Answer Applies to: Ohio
Replied: 7/9/2014
Stephens Gourley & Bywater | David A. Stephens
Assuming the proceeds are within the homestead exemption amounts in your state, I do not see any problems.
Answer Applies to: Nevada
Replied: 7/8/2014
GARCIA & GONZALES, P.C.
GARCIA & GONZALES, P.C. | Richard N. Gonzales
There are a lot of legal nuances to your question. To get the proper advice, hire an attorney and pay for a one hour face-to-face meeting. Make sure the attorney is experienced (for example, make sure they have filed over five thousand bankruptcy cases). Any attorney worth his or her salt will charge you about $350 for a one hour visit. Bring all of your BK papers with you, in chronological order (you don't want to pay an attorney hourly to organize your file). To get appropriate answers to your legal questions, you need to proceed as suggested. Otherwise, you will be "penny wise and pound foolish".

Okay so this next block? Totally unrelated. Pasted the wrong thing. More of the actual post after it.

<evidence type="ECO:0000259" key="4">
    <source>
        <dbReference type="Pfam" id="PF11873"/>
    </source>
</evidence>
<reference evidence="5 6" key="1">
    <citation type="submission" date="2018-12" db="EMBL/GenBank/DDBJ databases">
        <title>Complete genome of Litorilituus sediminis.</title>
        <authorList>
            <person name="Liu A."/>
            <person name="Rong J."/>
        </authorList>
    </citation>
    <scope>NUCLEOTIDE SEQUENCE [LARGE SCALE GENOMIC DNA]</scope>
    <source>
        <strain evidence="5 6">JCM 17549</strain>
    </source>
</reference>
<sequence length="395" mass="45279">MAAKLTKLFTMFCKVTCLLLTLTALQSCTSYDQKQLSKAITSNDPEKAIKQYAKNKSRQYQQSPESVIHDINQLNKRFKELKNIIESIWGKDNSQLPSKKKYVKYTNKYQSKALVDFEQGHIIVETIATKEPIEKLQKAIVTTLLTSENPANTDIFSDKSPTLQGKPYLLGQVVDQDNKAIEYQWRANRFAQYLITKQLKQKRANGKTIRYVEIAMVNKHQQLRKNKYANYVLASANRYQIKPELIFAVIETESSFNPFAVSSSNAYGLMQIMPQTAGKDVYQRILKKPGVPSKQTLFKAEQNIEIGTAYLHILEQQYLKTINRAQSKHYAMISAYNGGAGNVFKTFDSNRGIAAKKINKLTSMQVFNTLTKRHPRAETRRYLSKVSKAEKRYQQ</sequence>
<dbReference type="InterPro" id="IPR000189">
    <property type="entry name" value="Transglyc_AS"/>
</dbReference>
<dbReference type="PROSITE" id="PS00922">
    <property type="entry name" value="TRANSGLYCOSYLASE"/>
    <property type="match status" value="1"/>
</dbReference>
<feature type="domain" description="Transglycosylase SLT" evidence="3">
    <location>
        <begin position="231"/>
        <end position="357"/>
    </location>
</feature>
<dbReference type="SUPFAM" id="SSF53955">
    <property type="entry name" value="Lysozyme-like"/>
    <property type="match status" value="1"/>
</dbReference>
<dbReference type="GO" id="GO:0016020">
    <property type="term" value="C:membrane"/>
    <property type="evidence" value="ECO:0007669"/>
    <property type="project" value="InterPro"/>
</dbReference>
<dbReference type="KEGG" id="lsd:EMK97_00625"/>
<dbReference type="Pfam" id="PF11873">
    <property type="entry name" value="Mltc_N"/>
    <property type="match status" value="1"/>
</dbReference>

Answer Applies to: Colorado
Replied: 7/8/2014
    Law Offices of Daniel J Winter
    Law Offices of Daniel J Winter | Daniel J Winter
    You need to talk to your lawyer now to discuss this, and, you cannot sell your house, generally, without bankruptcy court approval while your case is still pending. If you didn't have a lawyer in the bankruptcy, you probably will need one before doing anything.
    Answer Applies to: Illinois
    Replied: 7/8/2014
    A Fresh Start
    A Fresh Start | Dorothy G Bunce
    Did you really mean that your Chapter 7 was dismissed or did you confuse the word discharge with dismissed? Because a dismissal closes a case out right away, but a Chapter 7 case can remain open after a discharge for many months. Please try to use exact legal terms when posting a question, because you are bound to get a wrong answer when you use the wrong word.